Underpaid & Overloaded: Women in Low-Wage Jobs provides a comprehensive look at the women and men in the low-wage workforce, holding down jobs that typically pay $10.10 per hour or less, such as home health aides, child care workers, fast food workers, restaurant servers, maids and cashiers. The report reveals that, although women’s educational credentials are better than ever, women are two-thirds of the 20 million workers in low-wage jobs. And, regardless of their education level, age, marital or parental status, race, ethnicity, or national origin, women’s shares of the low-wage workforce are larger than those of their male counterparts. Especially striking is the finding that women need a bachelor’s degree to avoid being overrepresented in low-wage jobs—while men only need to finish high school.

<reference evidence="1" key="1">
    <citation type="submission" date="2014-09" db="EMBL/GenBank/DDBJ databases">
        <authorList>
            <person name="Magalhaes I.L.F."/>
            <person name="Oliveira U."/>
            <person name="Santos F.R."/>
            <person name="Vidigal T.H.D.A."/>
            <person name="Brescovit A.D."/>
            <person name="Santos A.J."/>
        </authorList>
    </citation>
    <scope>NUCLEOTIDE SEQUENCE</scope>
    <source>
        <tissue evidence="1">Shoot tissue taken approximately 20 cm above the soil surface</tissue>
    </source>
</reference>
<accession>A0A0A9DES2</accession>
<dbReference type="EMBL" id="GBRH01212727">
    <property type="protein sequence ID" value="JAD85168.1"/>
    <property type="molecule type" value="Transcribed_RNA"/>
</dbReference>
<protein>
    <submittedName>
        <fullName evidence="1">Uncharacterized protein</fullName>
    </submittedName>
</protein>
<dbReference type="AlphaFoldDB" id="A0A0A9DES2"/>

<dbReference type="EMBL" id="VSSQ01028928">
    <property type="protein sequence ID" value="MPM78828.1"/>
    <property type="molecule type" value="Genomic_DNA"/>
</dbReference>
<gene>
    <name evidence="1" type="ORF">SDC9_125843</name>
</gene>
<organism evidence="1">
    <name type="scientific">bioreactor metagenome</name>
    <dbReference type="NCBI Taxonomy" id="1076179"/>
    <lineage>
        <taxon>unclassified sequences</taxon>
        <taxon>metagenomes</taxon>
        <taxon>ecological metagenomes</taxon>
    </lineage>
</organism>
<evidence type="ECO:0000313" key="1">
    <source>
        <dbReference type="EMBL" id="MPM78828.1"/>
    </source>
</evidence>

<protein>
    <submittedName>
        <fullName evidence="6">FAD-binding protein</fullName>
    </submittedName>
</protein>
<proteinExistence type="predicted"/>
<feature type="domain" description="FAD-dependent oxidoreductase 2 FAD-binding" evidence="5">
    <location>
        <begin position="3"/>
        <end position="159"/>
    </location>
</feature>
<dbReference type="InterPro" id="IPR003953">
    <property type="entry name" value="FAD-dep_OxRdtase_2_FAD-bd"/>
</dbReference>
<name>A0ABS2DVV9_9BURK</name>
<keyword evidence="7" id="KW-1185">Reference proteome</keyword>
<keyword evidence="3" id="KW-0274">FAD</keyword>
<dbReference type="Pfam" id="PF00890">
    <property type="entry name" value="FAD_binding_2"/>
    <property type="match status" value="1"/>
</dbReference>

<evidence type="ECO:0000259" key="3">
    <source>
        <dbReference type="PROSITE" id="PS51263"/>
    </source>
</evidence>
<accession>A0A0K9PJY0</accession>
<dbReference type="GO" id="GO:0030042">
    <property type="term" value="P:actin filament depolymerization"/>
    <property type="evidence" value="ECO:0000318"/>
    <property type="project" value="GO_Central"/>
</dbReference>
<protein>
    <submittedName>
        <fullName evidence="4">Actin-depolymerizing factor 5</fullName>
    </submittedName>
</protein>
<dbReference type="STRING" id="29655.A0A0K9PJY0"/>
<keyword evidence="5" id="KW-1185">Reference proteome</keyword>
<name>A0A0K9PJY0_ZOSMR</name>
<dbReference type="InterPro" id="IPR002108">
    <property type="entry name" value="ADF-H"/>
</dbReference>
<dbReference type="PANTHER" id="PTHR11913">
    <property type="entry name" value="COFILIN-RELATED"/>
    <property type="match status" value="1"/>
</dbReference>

- Download the full report (PDF)
- Read the Executive Summary
- Read the Key Facts
- Interactive Graphic: Women in Low-Wage Jobs
- Interactive Map: Women and Men in the Low-Wage Workforce
- Tables with Data on Women in the Low-Wage Workforce by State
- More resources from NWLC about Women in Low-Wage Jobs